Friday, June 22, 2007

"Schools in" in Omaha Where Archbishop Takes the Moral High Ground

Very interesting news story floating around. It starts out with an article you may want to read, in of all places - a Catholic online magazine, US Catholic. Before I lead you into the beginning of their article, here is a brief bio from the bottom of the webpage.

Michael J. Lawler and Gail S. Risch are researchers at the Center for Marriage and Family at Creighton University, Nebraska, where they also teach theology. Lawler is director of the center. Both have written extensively about marriage and family.

Now, the article...

Are cohabiting Catholics always “living in sin”? Two respected family ministry researchers argue “no” and suggest the recovery of an ancient ritual for those moving toward marriage.

by Michael G. Lawler and Gail S. Risch

Consider two unmarried couples who are living together. The first couple, 25-year-old Tom and 23-year-old Sharon, have no plans to marry. He lived with two previous girlfriends, while she lived with her ex-husband before they married, which was just before their first child was born. The second couple, 28-year-old Frank and 24-year-old Molly, are engaged to be married. They are living together for six months while engaged. [...continue reading at US Catholic]

OK, now comes along comes Archbishop Elden Curtiss directing the young couple to the woodshed where he does not spare the rod......

June 5, 2007

Letters to the Editor

205 W. Monroe St.
Chicago, IL 60606

Dear Editor,

I would like to respond to the article in your June edition entitled "A Betrothal Proposal" by Michael G. Lawler and Gail S. Risch.

The teaching of the Catholic Church about fornication is clear and unambiguous: it is always objectively a serious sin (cf. Catechism of the Catholic Church #1755, #1852, #2353). Couples who live together without marriage do in fact live in sin objectively.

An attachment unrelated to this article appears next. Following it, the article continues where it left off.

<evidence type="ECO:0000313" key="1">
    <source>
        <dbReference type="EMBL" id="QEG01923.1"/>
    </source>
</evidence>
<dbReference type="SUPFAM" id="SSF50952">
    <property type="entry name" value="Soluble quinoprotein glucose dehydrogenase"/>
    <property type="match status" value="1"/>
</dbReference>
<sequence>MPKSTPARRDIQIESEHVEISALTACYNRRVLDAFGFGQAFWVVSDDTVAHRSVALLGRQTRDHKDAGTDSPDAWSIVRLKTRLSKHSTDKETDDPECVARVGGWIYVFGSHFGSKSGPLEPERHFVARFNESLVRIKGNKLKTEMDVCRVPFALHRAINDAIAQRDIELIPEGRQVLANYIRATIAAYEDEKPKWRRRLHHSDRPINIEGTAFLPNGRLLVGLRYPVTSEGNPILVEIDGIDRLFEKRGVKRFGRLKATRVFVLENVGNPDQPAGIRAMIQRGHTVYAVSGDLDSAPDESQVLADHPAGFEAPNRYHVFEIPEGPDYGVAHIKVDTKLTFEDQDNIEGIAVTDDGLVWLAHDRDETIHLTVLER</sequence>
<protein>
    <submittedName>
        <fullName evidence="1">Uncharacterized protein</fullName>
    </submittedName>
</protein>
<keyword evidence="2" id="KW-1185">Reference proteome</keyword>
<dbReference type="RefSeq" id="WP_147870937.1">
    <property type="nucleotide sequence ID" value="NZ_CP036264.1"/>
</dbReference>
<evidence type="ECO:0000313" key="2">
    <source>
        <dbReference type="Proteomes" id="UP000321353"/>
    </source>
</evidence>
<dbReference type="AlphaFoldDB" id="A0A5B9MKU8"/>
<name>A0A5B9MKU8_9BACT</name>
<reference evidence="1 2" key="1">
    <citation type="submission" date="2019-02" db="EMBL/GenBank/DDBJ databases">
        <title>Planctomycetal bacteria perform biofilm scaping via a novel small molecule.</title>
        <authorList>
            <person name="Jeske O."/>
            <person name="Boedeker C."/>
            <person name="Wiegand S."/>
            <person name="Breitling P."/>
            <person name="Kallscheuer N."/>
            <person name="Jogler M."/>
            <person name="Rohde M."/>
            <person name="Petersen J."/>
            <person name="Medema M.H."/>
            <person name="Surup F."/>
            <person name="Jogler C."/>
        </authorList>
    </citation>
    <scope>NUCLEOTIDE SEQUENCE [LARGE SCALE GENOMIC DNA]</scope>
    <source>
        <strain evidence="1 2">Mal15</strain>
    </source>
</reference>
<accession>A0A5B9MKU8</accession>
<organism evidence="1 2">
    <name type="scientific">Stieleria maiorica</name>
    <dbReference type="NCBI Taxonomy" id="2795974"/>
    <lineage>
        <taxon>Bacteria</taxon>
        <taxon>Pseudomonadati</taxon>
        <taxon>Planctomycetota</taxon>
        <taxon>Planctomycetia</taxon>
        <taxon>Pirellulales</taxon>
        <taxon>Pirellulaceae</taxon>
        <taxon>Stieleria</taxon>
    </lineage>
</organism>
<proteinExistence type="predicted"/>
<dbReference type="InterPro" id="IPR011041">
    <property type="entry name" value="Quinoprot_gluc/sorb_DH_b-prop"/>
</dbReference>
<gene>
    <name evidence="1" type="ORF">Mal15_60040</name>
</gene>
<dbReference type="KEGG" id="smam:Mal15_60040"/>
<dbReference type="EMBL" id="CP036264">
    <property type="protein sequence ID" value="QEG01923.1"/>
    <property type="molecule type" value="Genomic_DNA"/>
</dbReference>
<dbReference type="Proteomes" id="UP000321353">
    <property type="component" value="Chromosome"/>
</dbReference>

Because the position of the authors is contrary to Church teaching about the intrinsic evil of fornication, I have disassociated the Omaha Archdiocese from the Center for Marriage and Family at Creighton University.

Neither Lawler nor Risch are reliable teachers of Catholic moral theology, and certainly are not spokespeople for the Church regarding human sexuality and sacramental marriage.

I remain sincerely yours in Christ,

Most Reverend Elden Francis Curtiss

Archbishop of Omaha

Ouch! I wonder if they can sit yet.

I don't know about anyone else, but it is so refreshing to see a bishop speaking out where catechesis is needed. Let me clarify - it is good to see a bishop stand up where morality is concerned. We need more of this. Thank God Bishop Curtiss is more concerned with the souls of the young couple and their readers than with their self-esteem.

Hmmmmm........I wonder how many souls have landed in hell over unrepented mortal sin with their self-esteem intact?

Archbishop Chaput in Denver had something to say about it as well (June 20th column):

...I believe in the intelligence and good will of the authors. I also believe that their argument is bafflingly naïve. If the Church, in her reflection on the Gospel, has always taught that sex outside marriage is morally wrong, then for the Church to now bless “nuptial cohabiters” amounts to colluding in sin. Ritualizing a sinful behavior, or calling it a nicer name, does not change its substance. The very last thing we need in a society already awash in confused sexuality is a strategy for accommodating it.

The greatest irony of the U.S. Catholic article comes in a comment by the authors that many young adults “cite confusion about Church teaching because Church leaders send mixed messages about sex, contraception, and divorce/annulment.” I very much agree. And one of the sources of that confusion might be Catholic publications, theologians and researchers who help feed it.

We need more support for marriage in society and the Church, not alternative arrangements. Cohabiting couples deserve the understanding and patience of the Catholic community, but above all they need to hear the Christian truth, persuasively offered, about the nature of marriage, the meaning of their sexuality and the importance of the family. We waste words and time when we focus on anything else

H/T to Curt Jester and Rich Leonardi

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